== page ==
According to numbers provided by the IRS, the agency paid out about $3.1 billion in fraudulent tax refunds.
Dodaro said the GAO’s most recent audit found that while the IRS has worked to put more controls over its financial and tax processing systems, “numerous weaknesses we identified were due to inconsistent application of their information security program across the IRS.”
Among these weaknesses were easily guessable passwords that in some cases gave access to taxpayer accounts, and the IRS granting privileges beyond what an employee needed to do their job. GAO also found that key systems were not always encrypted when they should be, nor were software patches, Dodaro said.
“One area we were concerned about with this most recent audit is in 28 instances IRS asserted that it had implemented our recommendations … but in our subsequent testing, we found that in nine of those 28 instances indeed the problem had not been fixed,” Dodaro said. “So we’re very concerned about that.”
Sen. Ron Wyden (D-Ore.) also defended the use of critical pay authority and regulation of tax preparers, saying it was unacceptable that social media and email accounts in the private sector could be more secure from hacking than the “troves of taxpayer data.”
“While many tax preparers are honest practitioners, we know that there are always some bad apples in the barrel,” Wyden said. “It’s still my view that people handling sensitive taxpayer information should have to me what are minimum standards and that the committee should vote to require it. It’s open season for hackers to steal money and data from hardworking Americans, and congressional action should not make this situation worse.”
Senate Finance Committee Chairman Orrin Hatch (R-Utah) said he was disappointed that the IRS had not implemented recommendations from the Treasury Inspector General for Tax Administration (TIGTA), and referenced the attack on IRS e-filing PIN numbers earlier this year.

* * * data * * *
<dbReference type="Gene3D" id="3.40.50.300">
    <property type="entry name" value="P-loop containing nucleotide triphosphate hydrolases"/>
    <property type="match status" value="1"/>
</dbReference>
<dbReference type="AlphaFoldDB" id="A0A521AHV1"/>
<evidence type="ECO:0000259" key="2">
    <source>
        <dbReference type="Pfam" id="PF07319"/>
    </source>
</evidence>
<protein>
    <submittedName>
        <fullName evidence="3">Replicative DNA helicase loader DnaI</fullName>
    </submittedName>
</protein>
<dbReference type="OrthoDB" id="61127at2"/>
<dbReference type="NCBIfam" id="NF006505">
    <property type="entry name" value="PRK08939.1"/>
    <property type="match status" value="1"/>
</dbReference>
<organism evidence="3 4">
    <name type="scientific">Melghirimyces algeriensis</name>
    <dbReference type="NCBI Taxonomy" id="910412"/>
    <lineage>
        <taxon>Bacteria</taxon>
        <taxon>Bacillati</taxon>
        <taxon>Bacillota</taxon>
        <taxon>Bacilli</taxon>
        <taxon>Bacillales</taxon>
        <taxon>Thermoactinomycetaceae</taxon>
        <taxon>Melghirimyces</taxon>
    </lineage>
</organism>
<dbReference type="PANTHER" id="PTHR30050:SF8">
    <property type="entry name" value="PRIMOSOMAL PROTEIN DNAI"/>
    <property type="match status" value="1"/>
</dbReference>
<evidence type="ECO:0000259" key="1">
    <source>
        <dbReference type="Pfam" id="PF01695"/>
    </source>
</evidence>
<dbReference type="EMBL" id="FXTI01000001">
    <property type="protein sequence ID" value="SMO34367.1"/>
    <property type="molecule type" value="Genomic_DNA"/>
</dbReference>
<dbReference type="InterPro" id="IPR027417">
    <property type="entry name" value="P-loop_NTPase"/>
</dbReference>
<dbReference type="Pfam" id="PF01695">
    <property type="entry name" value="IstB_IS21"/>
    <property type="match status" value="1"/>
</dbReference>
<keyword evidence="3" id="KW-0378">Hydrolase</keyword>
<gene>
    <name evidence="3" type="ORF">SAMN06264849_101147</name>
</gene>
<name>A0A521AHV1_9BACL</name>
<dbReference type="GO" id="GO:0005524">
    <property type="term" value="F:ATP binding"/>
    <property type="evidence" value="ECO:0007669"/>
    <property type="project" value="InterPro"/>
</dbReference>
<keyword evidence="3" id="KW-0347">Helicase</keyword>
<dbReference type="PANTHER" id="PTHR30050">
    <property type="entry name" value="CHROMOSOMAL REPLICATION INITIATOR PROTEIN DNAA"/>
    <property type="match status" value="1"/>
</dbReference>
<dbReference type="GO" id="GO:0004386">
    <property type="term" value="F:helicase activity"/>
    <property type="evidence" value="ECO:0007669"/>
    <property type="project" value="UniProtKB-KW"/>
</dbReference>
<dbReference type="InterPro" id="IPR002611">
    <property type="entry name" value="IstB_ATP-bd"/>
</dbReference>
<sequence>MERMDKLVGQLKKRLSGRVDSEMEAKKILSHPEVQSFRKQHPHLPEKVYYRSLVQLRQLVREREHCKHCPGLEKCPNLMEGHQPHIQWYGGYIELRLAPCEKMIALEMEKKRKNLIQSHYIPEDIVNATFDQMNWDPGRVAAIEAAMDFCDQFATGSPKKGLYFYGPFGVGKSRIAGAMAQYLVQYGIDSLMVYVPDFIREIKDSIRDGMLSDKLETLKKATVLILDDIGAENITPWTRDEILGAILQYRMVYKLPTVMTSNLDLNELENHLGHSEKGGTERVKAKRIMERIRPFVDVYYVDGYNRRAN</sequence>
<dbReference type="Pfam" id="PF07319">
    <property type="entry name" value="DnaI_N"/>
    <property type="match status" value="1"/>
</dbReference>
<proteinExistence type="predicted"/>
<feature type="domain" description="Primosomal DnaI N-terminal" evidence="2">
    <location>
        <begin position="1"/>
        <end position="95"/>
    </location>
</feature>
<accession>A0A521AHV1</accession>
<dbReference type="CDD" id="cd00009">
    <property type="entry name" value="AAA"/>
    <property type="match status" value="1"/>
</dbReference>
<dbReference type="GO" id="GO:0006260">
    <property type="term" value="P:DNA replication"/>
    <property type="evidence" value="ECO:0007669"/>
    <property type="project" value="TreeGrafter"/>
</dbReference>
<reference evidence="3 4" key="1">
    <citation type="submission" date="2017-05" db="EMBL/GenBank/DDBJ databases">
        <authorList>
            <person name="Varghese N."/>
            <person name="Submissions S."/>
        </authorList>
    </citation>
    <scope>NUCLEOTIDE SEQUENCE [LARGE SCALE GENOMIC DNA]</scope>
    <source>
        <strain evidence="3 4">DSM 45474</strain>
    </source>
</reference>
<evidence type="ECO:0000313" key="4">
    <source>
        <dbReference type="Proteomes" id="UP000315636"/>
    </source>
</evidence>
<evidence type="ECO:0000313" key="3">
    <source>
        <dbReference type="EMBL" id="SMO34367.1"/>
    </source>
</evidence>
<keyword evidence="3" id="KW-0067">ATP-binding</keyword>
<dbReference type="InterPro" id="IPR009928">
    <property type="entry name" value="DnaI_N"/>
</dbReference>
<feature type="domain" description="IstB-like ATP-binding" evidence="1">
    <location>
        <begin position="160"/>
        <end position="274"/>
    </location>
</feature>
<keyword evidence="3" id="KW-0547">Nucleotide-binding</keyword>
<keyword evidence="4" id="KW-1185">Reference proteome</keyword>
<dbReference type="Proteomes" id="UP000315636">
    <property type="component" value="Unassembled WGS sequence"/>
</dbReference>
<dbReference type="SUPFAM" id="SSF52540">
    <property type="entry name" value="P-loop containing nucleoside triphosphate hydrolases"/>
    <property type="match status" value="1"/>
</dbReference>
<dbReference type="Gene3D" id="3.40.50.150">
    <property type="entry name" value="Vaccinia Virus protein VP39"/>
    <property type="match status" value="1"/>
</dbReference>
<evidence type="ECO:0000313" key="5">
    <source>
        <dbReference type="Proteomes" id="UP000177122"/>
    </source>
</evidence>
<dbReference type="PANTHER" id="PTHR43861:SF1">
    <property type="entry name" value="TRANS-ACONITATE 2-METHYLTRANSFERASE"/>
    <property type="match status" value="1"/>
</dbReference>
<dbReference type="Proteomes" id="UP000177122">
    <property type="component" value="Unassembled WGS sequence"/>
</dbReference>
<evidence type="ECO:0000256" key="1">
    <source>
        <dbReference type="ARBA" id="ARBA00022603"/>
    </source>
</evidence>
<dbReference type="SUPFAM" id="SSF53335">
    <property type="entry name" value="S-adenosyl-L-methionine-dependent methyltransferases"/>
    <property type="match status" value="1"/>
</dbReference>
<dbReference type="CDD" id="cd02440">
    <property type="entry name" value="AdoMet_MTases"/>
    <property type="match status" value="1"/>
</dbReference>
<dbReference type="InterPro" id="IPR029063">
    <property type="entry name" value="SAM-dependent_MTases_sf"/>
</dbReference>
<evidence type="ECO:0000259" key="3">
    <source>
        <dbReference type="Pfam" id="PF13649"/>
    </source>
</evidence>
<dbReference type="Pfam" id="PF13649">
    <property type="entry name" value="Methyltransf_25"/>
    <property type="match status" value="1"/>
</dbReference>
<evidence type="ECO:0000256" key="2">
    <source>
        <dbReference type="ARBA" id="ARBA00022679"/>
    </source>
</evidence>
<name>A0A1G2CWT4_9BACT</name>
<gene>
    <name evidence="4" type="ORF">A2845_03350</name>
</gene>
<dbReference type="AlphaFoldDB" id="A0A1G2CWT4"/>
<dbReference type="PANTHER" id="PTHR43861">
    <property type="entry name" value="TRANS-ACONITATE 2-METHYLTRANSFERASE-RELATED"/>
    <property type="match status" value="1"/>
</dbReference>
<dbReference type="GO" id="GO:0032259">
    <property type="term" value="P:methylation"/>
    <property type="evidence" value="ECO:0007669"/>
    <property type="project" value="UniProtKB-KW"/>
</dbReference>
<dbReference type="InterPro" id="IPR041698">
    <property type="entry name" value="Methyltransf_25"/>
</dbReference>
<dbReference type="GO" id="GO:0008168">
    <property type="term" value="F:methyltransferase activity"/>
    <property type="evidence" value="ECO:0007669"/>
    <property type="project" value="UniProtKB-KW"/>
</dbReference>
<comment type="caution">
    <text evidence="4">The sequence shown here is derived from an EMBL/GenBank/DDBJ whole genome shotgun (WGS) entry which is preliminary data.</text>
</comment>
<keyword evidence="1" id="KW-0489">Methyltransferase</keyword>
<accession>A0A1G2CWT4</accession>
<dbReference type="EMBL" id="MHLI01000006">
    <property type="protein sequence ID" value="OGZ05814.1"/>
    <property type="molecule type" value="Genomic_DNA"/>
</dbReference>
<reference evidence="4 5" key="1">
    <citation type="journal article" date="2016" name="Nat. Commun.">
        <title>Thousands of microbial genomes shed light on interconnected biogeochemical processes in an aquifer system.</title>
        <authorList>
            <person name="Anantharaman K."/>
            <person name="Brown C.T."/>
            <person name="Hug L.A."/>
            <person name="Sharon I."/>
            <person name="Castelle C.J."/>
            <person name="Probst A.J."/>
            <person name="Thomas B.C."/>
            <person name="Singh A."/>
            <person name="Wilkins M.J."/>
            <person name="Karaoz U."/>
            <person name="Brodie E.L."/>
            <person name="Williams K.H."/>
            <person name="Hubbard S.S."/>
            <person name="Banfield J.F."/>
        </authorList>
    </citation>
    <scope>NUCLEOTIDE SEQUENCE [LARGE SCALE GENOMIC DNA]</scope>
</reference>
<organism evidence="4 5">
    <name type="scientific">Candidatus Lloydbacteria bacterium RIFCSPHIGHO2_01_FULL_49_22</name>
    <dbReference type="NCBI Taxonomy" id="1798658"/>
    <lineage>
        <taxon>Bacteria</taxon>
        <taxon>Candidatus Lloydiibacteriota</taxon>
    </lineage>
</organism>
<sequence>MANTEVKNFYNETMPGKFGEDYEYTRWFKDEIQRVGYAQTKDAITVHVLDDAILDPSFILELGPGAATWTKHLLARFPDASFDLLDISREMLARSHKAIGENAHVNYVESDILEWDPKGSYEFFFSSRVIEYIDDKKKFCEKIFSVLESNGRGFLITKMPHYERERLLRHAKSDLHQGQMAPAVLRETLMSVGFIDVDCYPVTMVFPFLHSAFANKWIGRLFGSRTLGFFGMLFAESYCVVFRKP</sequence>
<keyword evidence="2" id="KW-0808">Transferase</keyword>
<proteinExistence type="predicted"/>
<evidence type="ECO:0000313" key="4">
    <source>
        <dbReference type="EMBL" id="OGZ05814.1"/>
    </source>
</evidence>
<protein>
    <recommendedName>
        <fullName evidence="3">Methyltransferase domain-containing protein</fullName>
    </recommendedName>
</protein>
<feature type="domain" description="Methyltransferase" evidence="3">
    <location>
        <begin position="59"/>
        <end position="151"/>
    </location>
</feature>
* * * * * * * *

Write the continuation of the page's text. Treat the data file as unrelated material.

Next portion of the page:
Inspector General J. Russell George said while there could be no guarantee a breach would not have occurred, had those recommendations been implemented “it would have been much more difficult for that to have happened.”
Since fiscal 2011 when TIGTA set IRS security as a top priority, it has provided audits and recommendations for the IRS. George said in his testimony that 23 recommendations from 14 TIGTA audits are still yet to be implemented. They address “weaknesses related to connections with external parties, continuous efforts to monitor information security, implementation of the Homeland Security Presidential Directive 12 initiative [involving federal security credentials] and information technology asset management.”
Michael McKenney, TIGTA deputy inspector general for audit, said the IRS needs to address changing its authentication process to a multi-factor one, and he also added that one of the agency’s biggest concerns was the IRS’ willingness to accept risk within the cyber realm.
“The agency itself when it decides to accept risk — it’s unavoidable — but should be kept to a minimum,” McKenney said. “And when they do accept risk they should thoroughly document … rationale and what they will eventually be able to do to overcome those risks.”